Let’s say you’re having an argument and your opponent has stated his position clearly. You’d like to persuade him to change his position. But you’re working against the consistency principle — once your opponent has stated a position, inertia keeps him from changing it. Your argument needs to be clear and compelling but it also needs to provide a way for your opponent to change positions gracefully. While it may be tempting, making your opponent feel small or cornered is usually unsuccessful. Remember, you’re interested in persuading, not humiliating. Similarly, making your argument overly abstract doesn’t do much good. You need to get personal and stay positive. Learn more in the video.
This tip has a lot to do with the consistency principle — and how to overcome it. You can find more on the consistency principle here.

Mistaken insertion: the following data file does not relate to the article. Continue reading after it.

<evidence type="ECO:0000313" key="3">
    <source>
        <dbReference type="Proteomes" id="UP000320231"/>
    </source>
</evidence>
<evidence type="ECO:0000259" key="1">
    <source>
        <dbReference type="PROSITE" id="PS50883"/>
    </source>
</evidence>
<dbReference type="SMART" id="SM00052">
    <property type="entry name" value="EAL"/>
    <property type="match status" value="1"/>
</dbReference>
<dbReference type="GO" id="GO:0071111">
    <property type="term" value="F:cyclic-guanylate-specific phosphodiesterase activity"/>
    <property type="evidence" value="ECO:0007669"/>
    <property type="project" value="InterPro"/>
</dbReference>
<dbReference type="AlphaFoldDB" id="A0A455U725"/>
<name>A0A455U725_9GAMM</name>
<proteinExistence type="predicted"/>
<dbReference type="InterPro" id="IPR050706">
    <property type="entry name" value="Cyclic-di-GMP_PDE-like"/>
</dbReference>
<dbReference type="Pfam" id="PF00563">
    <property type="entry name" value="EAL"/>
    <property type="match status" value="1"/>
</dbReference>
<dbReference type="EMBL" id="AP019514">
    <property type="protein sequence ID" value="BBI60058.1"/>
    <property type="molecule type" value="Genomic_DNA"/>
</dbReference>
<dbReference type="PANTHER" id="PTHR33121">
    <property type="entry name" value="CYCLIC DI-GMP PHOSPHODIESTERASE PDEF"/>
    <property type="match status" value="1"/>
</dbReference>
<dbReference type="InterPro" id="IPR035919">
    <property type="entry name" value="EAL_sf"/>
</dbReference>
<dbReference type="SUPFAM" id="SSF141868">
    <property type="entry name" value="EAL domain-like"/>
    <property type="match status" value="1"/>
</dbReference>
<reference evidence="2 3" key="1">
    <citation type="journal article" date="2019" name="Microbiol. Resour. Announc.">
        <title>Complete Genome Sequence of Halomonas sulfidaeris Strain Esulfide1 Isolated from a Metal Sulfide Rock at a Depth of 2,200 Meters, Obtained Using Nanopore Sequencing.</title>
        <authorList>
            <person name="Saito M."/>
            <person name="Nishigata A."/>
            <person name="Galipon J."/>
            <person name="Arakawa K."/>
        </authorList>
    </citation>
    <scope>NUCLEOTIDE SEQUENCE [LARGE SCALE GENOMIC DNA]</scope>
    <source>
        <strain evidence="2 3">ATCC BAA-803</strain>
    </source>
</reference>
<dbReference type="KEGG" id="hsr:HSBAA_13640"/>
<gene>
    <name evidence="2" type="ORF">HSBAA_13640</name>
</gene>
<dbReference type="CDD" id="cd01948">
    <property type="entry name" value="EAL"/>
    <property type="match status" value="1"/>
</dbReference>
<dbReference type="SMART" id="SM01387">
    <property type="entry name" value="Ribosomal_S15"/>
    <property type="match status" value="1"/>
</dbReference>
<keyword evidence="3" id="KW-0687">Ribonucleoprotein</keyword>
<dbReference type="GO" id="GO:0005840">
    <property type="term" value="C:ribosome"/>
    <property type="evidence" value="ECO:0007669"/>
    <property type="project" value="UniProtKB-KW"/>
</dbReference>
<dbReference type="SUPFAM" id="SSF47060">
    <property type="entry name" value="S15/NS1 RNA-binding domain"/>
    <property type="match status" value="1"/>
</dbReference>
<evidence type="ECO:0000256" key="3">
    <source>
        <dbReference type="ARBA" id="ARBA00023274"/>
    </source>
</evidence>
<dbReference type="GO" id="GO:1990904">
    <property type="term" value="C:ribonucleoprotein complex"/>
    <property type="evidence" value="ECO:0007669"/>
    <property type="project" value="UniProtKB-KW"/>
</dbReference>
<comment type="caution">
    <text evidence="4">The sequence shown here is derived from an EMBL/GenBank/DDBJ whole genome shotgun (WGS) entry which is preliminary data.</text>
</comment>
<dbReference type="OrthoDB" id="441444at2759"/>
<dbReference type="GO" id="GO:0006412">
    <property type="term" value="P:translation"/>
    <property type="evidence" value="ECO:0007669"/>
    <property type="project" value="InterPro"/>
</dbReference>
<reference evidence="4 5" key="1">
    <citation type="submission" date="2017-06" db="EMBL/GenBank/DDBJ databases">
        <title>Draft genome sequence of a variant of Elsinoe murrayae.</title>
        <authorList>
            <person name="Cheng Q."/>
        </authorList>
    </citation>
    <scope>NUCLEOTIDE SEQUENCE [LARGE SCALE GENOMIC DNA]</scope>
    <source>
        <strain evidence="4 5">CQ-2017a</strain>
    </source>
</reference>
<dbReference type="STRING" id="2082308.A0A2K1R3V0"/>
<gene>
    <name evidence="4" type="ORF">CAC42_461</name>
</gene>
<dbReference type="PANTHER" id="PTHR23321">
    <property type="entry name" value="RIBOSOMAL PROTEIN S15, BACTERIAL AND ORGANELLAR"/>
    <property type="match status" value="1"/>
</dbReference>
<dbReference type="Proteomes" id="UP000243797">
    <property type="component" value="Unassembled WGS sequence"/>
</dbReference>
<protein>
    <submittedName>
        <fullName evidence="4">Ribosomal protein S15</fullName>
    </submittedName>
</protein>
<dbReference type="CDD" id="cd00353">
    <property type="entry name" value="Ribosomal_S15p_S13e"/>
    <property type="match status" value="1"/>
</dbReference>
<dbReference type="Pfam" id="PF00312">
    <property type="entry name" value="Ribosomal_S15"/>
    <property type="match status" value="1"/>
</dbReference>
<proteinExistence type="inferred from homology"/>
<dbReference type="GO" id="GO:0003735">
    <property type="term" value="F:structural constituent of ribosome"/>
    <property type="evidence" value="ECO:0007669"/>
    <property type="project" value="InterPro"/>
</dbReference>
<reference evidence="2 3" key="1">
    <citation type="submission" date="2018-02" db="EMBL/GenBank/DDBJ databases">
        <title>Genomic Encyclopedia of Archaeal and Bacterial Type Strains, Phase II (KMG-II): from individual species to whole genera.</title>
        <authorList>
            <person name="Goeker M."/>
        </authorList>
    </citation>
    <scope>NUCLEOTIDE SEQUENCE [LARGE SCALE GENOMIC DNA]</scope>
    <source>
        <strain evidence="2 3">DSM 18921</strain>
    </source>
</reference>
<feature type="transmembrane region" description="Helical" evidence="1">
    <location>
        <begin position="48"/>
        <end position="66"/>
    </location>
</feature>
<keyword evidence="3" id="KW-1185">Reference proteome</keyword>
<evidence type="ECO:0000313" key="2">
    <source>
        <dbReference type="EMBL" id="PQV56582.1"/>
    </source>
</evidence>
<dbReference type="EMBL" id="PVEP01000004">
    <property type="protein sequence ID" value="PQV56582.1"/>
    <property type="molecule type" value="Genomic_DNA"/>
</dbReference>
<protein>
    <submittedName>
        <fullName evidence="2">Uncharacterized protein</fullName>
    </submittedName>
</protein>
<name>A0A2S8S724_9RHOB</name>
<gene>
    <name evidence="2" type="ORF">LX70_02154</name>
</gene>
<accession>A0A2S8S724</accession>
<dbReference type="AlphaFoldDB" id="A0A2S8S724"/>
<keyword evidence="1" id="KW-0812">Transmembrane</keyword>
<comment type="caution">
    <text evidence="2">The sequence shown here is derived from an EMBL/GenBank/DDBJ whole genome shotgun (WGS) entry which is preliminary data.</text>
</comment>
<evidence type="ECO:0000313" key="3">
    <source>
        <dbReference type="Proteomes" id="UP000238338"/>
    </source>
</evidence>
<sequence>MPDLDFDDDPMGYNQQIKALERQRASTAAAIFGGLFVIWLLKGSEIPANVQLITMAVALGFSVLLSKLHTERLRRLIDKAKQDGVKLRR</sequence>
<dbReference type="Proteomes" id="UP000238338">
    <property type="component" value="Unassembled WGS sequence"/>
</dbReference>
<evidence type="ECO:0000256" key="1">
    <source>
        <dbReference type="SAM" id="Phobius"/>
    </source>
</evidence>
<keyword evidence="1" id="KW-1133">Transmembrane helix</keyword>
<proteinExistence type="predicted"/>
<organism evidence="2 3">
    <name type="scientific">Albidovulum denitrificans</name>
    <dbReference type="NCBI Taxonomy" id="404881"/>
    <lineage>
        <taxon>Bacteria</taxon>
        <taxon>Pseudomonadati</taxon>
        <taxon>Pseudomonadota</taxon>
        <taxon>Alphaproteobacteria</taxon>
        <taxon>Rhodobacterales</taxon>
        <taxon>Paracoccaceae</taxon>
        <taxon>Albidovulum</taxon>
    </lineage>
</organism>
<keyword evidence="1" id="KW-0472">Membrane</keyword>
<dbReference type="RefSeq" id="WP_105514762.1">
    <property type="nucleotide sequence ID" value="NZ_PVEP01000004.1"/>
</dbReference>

Hey Travis, I really enjoy your communication tips on disagreeing effectively. I think your message is “right-on” but your delivery could be more impressive if it was captured with a higher production value.
In today’s internet video world I believe that business professionals have become accustomed to polished production values. People look as well as listen and unfortunately, may also judge the content of the message with the quality of the production.
I know that budget considerations dictate the amount of investment that can be spent on a video production but I’d like to suggest that perhaps we could come up with some affordable alternatives that could greatly improve the overall image of you communications.
If you have the time I would like to get together with you and discuss some options that I believe could improve the look of your presentations.
I love this one. I particularly like “Can you help me understand why that’s important.” I have another phrase that I use in similar situations: “Let me play that back so that I understand fully.” It shows you’re taking the conversation seriously (because you really should be doing so) and can help expose inconsistencies in the argument.